Tennessee Tech Receives $2.3 Million Investment from United States Department of Energy
A Tennessee Tech engineering program has received a $2.3 million dollar investment from the United States Department of Energy.
Tech is one of 32 universities across the nation selected to take part in the DOE Industrial Assessment Centers program, offering no-cost energy efficiency recommendations to small and medium-sized manufacturers and water treatment facilities.
“Tennessee Tech is the only university in Tennessee that has had this Industrial Assessment Center for the past 15 years,” said Dr. Ethan Languri, assistant professor of mechanical engineering at Tennessee Tech. “We’ve just been selected for the next five years. Tech has a history of providing amazing education in engineering and the results speak for themselves.”
The program is designed to assist manufacturers with fewer than 500 employees. Those interested in an assessment answer a detailed questionnaire, submit energy equipment information and the past 12 months of utility costs.
“We have a team composed of faculty and students trained to go over detailed engineering data and come up with preliminary ideas where we can save them energy, reduce carbon dioxide emissions and save them money,” Languri said.
After the initial assessment, the team visits the facility utilizing state-of-the-art equipment to collect and record data, sometimes for a week or more. It takes about two months to put together a final report of suggestions and recommendations.
“We show how they are going to save in terms of energy costs, reduce carbon dioxide and it’s more secure and more sustainable,” said Languri. “We show our equations and all of those come from our Tech students, which surprises many plant managers that we are capable to do those.”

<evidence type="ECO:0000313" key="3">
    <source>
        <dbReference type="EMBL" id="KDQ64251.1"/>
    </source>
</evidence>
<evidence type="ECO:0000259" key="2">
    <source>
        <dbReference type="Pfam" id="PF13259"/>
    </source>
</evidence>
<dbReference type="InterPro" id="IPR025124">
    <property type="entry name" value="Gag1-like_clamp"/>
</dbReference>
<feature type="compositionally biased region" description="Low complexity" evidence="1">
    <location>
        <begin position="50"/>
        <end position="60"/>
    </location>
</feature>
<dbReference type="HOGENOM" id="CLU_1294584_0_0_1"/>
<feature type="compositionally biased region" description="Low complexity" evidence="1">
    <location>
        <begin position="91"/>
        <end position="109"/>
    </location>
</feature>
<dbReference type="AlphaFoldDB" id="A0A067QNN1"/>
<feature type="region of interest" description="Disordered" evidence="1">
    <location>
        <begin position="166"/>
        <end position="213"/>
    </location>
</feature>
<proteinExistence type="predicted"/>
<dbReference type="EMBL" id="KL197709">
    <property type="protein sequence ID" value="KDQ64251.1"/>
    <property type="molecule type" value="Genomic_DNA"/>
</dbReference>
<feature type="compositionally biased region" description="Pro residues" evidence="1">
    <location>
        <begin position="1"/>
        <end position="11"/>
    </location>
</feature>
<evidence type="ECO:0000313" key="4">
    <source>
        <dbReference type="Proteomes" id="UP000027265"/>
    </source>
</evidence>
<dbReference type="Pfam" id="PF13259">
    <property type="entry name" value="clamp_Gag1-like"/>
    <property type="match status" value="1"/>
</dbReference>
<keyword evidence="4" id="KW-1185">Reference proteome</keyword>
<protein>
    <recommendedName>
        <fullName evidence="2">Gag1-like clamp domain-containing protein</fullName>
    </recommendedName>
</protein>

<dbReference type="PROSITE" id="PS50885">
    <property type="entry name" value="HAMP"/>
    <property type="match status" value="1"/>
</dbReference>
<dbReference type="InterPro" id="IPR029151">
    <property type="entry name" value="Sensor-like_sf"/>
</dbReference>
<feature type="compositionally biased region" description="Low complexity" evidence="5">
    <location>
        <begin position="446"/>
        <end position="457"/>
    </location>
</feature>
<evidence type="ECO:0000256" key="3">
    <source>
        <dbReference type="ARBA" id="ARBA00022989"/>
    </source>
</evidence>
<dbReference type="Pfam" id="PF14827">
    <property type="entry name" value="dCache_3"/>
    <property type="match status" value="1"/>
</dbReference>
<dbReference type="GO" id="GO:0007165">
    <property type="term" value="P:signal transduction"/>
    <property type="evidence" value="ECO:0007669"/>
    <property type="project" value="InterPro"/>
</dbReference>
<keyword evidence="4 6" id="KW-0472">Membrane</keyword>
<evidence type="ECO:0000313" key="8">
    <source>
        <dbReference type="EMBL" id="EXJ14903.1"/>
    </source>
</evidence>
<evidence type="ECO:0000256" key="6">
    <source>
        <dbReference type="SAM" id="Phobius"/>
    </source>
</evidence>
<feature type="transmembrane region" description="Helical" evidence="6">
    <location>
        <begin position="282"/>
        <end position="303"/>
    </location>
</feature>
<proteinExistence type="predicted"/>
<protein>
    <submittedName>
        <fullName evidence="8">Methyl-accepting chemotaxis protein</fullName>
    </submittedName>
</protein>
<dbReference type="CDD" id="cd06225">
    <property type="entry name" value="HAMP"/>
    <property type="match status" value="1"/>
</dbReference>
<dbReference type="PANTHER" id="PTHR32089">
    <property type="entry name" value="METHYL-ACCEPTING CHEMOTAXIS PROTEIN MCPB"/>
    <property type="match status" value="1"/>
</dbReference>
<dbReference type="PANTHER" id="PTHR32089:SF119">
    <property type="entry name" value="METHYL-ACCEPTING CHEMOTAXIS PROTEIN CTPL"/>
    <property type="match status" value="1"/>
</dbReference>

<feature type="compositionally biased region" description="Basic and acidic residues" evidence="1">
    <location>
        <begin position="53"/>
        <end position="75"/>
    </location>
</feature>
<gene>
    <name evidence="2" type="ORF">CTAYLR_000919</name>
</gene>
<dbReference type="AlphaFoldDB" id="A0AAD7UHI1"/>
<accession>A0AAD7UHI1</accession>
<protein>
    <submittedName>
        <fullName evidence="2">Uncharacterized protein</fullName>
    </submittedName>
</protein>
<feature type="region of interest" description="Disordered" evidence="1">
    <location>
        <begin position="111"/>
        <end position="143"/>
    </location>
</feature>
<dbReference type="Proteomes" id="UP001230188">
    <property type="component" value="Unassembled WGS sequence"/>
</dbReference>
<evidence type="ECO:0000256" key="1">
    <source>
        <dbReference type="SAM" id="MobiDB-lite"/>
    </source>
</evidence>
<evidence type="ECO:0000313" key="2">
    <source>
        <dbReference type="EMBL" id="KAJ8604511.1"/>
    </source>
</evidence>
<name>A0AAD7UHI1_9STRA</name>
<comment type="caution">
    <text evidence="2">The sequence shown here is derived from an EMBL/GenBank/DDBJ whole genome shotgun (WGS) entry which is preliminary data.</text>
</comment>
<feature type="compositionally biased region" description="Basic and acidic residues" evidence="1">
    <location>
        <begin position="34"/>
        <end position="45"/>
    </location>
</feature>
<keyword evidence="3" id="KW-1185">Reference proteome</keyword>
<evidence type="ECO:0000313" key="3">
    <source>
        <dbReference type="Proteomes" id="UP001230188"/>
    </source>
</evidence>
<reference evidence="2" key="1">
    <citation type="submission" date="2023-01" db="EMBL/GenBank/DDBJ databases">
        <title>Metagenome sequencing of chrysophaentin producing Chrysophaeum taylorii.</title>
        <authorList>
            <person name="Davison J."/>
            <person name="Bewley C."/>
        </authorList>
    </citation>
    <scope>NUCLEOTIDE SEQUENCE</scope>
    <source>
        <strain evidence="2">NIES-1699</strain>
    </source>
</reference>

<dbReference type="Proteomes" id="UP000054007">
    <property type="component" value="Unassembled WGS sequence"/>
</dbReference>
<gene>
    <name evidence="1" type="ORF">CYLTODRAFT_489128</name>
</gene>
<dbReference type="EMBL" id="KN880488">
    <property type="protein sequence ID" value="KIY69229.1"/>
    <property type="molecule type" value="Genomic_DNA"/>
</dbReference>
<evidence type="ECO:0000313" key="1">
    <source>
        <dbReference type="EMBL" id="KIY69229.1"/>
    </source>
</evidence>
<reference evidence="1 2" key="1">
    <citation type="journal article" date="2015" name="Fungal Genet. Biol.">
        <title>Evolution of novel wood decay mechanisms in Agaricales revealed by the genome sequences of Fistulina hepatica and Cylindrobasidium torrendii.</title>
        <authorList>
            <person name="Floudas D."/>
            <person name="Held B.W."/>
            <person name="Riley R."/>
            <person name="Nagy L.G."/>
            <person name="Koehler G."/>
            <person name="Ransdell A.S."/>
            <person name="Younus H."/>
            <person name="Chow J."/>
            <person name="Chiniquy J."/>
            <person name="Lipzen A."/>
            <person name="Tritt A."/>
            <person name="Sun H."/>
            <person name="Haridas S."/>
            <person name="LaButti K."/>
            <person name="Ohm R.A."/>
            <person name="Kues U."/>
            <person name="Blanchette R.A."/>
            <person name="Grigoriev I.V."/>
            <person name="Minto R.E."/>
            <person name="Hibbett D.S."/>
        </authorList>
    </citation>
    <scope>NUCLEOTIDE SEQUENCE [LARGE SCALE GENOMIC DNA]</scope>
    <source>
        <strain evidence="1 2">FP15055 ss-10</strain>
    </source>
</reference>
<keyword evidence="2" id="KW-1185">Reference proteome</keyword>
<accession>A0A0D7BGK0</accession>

Twenty students will take part in the program this year; two doctoral students, three master’s students and 15 undergraduates. While one goal of the program is saving companies energy and money, Languri says another goal is preparing Tech students for the future workforce.
“It’s an amazing experience for students,” said Languri. “The level of confidence after a few sessions of running those assessments as a lead student is huge. IAC students land much more secure jobs at a higher salary rate. Many have their offer a year ahead of time. They are very, very successful.”
The Tech IAC performs around 20 assessments a year, primarily in Tennessee but also in other states. After six assessments, students receive a certificate from DOE, showing qualification to be independent in terms of energy assessments.
According to the DOE, the program nationwide has performed nearly 20,000 no-cost assessments, which typically identify an average of more than $130,000 in potential annual savings for every manufacturer assessed.
“The level of professionalism and willingness that your group demonstrated during the past few months was outstanding,” said Mario Aguilera, technology development senior manager for Schott Gemtron, whose assessment was completed by the Tech IAC in July. “This assessment will be used as a reference to implement similar studies in our sister sites within the North America region.”
“It’s a program where the students have a leading role,” said Languri. “I enjoy being part of something that is not only helpful to companies and manufacturers but also does so much for our students."